Please ignore comments like that of Kelly''s. She is posting as someone who doesnt really understand the depth of the situation. I think you too need to perhaps seek the help of a professional yourself - mayube to help you develope some coping mechanisms? Just a thought...

Reply to Nini
Posted by: Kelly | 2012/11/14

I would never encourage anyone to take their lives.
If someone came to me for help then I would surely help them as best I could.

I seriously do not believe she wants to kil herself or she would have done it by now. All she''s looking for is attention and she''s getting it but this is not going to help here. She has to realise that there are other ways to deal with her problems. She''s perfectly capable of stopping what she is doing but why should she stop if everyone is playing in her hand?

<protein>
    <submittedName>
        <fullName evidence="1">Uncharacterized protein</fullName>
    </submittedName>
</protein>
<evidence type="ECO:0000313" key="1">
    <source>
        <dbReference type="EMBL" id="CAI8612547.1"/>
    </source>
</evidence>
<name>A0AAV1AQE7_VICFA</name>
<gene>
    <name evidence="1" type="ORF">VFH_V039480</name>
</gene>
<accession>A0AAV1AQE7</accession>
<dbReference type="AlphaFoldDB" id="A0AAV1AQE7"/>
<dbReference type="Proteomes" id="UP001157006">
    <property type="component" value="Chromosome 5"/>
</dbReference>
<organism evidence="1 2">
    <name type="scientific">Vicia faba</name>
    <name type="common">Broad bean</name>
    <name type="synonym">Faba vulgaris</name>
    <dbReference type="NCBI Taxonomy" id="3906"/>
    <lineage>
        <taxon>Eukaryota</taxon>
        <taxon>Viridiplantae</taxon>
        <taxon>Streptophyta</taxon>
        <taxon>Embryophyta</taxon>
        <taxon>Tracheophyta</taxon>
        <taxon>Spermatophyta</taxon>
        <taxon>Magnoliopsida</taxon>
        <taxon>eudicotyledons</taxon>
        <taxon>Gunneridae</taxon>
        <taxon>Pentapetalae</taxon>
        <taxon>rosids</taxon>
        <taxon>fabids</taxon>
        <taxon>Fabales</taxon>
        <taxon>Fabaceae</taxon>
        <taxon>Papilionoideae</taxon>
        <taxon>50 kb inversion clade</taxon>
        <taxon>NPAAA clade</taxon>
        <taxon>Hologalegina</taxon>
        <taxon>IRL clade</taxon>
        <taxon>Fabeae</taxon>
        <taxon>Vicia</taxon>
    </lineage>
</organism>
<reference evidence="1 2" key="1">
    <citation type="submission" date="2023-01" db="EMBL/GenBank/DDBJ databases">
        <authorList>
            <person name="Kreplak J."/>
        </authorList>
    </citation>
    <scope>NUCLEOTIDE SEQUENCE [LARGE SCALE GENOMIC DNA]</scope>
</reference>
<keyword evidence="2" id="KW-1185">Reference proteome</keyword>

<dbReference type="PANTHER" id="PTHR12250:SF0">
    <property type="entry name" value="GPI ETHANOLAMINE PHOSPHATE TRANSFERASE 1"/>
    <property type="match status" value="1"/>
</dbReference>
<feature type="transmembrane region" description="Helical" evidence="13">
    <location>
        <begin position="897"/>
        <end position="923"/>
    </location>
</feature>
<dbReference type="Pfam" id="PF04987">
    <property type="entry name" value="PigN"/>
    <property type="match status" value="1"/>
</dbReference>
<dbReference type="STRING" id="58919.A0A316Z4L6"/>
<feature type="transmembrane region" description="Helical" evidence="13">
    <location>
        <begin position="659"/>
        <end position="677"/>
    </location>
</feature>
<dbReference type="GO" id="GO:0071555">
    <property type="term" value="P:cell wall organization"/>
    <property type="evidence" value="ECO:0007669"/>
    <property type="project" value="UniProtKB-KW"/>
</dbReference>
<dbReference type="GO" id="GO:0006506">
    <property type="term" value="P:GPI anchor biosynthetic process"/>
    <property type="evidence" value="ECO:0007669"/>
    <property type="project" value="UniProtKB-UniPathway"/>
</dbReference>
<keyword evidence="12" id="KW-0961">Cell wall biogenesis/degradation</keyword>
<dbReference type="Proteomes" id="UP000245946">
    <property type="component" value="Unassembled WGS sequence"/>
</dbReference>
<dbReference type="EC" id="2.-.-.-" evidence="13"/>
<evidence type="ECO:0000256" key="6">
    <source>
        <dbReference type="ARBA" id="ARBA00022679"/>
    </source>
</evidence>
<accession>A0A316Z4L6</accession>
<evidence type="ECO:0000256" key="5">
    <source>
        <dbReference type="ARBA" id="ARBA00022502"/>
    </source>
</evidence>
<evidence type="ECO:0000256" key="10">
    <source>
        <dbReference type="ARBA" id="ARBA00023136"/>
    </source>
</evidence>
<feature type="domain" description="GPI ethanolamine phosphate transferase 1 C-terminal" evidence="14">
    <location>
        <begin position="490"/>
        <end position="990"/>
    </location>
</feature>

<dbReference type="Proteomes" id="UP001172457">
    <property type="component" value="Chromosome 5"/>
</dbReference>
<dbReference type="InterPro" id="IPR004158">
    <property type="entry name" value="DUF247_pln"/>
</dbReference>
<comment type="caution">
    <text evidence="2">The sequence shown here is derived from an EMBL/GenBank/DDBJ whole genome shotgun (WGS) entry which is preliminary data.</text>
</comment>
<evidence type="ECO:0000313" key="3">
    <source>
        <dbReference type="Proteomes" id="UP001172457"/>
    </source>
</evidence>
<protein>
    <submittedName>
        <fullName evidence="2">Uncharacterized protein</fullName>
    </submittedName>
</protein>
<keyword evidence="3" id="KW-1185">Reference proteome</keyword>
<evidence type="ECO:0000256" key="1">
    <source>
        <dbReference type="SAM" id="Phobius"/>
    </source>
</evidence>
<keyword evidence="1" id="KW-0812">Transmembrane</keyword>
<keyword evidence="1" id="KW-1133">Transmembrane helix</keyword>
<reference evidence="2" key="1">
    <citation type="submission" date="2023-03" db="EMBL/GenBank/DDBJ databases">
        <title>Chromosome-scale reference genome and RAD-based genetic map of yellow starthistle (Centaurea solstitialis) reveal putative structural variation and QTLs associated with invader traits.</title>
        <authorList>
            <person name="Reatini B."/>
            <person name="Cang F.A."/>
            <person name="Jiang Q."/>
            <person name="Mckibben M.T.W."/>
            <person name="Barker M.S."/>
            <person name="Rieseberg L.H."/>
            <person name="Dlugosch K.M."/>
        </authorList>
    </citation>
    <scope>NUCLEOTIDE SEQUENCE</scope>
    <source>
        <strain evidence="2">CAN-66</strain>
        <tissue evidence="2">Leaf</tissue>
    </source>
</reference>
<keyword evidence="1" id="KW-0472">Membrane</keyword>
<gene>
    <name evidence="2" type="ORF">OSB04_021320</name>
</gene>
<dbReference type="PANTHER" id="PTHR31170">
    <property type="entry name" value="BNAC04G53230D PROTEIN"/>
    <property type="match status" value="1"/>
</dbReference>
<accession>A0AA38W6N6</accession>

Stop making this an issue and it will fade with time.

Reply to Kelly
Posted by: Anon | 2012/11/14

Kelly - What a horrible comment. You should NEVER encourage someone to commit suicide if they come to you with even the smallest suggestion that they are considering it. You can''t know with certianty whether someone is simply looking for attention, I wonder what you would do if you had actually egged someone on to end their own life and they ended up doing just that because they made a last ditch effort to ask for someone to HELP them and got told to ''get it over with and stop making it my problem''. Just terrible. I hope exhausted mother ignores your post completely, it''s not helpful and beyond ignorant in so many ways.